High Performance Schooling at Home: How to Give Your Child an Expensive Private Education for $3,000 per Year
Part I: Introduction
Many parents are rightly dissatisfied with their local schools, and yet they cannot afford to pay for an expensive private education. Are they therefore doomed to watch their child suffer a mediocre education year after year, foreclosing life options with each year in which their child is not encouraged to flourish?
Not at all. For many parents and many children it is not that difficult to create at home a world-class private education for less than $3,000 per year. I focus on elite college admissions as one standard metric of “world-class private education.” That said, the underlying world-class skill development is far more important than is college admissions per se. Indeed, to an increasing extent very talented young people are opting out of college.
Here I will provide a brief description of the goals of the education and the pre-requisites for success. In the next section, I’ll provide a sketch of the content up until “high school.” In the final section, I’ll describe what “high school” looks like through this approach and how to keep costs under $3,000 per year for such an education.
Goals of the Education
A sixteen year old student will be a competitive candidate at the best colleges in the U.S. if she:
1. Has SAT scores above 1400 (preferably above 1500).
2. Has taken three or more Advanced Placement (AP) exams in diverse academic subjects and scored a “4” or higher.
3. Has successfully undertaken a substantial enterprise that has been recognized on its merits by the adult world — a volunteer enterprise, a business enterprise, an academic or research enterprise, has published papers, extraordinary physical or artistic achievement, etc.
School, in the usual sense, is entirely unnecessary for achieving these goals and in many cases is, in fact, a hindrance. Indeed, there are reasons why parents should actively avoid placing their child in any education environment that lacks purpose or towards which their child does not feel connected.
While other bells and whistles could be added, and although no particular resume will guarantee admissions into Harvard or other highly competitive colleges, a student that has achieved unambiguous excellence by these three measures will be a strong candidate for admissions to virtually any university — without a high school diploma or transcript. For students and families for whom this level of academic achievement is not a goal, all the advice given here still applies to the fundamentals of academic development; one can merely scale back to whatever goal is appropriate to your child and your family.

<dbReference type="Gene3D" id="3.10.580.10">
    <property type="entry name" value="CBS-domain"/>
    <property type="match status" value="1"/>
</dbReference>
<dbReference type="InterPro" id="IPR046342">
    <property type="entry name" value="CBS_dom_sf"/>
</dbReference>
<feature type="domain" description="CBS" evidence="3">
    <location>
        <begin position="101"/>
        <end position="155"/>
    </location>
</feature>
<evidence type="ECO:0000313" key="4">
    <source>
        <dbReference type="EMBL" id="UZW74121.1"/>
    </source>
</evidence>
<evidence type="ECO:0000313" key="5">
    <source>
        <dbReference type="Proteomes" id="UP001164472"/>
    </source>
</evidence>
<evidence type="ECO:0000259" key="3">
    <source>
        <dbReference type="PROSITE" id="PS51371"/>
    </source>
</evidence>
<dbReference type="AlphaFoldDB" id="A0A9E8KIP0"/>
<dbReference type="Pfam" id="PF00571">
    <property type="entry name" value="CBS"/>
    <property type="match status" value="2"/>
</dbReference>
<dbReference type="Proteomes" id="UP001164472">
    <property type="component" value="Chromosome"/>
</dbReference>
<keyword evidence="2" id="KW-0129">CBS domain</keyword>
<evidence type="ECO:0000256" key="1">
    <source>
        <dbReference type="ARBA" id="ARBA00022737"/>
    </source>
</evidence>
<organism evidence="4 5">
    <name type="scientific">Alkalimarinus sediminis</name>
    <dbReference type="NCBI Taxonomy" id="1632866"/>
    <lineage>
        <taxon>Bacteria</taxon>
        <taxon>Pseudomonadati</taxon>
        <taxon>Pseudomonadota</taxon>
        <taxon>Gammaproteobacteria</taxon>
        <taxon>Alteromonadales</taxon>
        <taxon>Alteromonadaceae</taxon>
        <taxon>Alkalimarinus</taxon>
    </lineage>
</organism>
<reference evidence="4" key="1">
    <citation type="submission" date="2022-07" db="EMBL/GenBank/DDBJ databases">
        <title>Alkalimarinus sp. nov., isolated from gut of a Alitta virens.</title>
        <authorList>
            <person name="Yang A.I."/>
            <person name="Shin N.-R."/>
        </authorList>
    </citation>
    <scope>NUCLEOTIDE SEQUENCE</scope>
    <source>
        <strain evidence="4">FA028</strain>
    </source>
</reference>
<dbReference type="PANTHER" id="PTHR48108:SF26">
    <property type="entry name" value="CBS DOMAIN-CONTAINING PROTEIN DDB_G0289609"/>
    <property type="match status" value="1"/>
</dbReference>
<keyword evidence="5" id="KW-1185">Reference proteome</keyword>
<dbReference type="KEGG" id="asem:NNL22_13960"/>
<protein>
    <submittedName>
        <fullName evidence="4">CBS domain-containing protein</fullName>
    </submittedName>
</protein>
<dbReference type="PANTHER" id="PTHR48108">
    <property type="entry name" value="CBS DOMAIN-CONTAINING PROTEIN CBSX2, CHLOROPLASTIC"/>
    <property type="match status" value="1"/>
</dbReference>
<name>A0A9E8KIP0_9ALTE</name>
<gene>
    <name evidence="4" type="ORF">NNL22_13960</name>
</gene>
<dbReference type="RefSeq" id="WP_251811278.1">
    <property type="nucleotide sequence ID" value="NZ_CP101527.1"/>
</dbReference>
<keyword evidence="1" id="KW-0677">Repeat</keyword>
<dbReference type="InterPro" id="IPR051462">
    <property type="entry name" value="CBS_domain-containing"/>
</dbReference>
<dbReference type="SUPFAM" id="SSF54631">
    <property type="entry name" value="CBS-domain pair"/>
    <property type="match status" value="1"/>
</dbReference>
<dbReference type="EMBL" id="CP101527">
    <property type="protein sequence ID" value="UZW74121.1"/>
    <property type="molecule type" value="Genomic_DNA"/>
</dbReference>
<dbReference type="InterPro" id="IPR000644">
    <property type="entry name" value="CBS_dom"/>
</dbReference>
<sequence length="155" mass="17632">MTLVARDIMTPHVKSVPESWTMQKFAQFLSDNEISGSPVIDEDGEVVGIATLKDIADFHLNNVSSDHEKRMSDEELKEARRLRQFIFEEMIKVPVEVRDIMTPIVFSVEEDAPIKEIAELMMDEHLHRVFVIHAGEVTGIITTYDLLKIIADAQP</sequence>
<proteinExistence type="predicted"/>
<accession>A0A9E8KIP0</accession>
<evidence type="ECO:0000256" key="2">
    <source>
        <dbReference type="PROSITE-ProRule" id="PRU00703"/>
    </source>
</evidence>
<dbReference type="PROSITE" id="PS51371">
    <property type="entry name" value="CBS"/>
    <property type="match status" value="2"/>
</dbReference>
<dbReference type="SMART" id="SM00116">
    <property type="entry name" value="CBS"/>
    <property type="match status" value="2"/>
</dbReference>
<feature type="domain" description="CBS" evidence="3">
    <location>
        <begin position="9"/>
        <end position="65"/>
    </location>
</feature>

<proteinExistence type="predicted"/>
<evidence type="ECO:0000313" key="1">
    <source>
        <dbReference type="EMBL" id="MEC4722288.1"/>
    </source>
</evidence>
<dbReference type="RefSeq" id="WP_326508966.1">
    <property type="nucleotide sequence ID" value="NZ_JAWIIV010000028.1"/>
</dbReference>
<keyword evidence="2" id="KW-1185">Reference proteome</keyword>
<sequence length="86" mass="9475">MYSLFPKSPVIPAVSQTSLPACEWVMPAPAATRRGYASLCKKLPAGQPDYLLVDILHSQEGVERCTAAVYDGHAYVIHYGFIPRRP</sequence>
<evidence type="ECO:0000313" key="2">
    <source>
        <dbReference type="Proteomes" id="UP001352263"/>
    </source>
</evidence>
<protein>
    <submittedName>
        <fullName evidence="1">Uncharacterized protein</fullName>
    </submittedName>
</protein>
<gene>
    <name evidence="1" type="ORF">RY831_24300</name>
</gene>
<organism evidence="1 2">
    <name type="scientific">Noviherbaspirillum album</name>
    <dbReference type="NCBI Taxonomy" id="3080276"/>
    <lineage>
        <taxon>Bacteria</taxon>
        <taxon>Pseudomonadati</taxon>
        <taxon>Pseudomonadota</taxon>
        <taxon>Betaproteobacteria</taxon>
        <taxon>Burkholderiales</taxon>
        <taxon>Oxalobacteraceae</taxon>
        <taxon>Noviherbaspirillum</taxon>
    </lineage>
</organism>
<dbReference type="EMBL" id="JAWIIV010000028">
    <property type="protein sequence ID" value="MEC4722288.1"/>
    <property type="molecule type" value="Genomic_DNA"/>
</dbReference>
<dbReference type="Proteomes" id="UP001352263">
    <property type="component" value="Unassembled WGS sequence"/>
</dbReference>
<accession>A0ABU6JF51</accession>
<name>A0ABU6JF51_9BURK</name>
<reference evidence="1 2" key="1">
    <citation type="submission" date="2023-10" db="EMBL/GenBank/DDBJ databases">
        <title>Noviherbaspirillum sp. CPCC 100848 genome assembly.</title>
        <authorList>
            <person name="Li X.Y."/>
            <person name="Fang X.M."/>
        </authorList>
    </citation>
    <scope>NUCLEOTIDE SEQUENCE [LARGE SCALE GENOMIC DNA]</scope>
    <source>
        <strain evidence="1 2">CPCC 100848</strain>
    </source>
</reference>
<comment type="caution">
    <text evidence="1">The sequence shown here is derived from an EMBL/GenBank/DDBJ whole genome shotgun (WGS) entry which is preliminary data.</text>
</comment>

Some parents fear that homeschooled children will not be adequately socialized. And, indeed, there are children who are raised in such complete isolation that it would be have been better for them to have attended school.
That said, most of the socialization that goes on in most schools is not positive. School children are often crueler than adults ever are. In traditional cultures, young people were far more closely integrated into the adult community than are our children in schools, and as a consequence, such traditional cultures did not have the rampant breeding grounds for immature cruelty that is characteristic of most of our schools, public and private. A homeschooled child who spends several hours each week in peer group activities (group lessons in music, dance, martial arts, art, academics, etc.) is likely to develop healthy, positive peer relationships without experiencing the unnatural cruelty that routinely takes place in schools.
Pre-Requisites for Success
The term “home-schooling” frightens many parents because they have been taught to believe that there is some special expertise required to “teach” children and that it is wiser to relinquish control of their children to the “experts.” While it is true that under some circumstances, especially regarding learning disabilities, in which specific expertise may be helpful, in those circumstances a parent may hire an appropriate tutor or coach with expertise in, say, dyslexia. Much of the remaining “expertise” of teachers consists of strategies for managing large groups of students who are, in essence, prison inmates and forcing them to “learn” meaningless terms that they will forget as soon as the test has been taken. If your child has been raised well in a loving environment, which has included the consistent setting of firm boundaries, then much of the most challenging task of educating your child has already been achieved.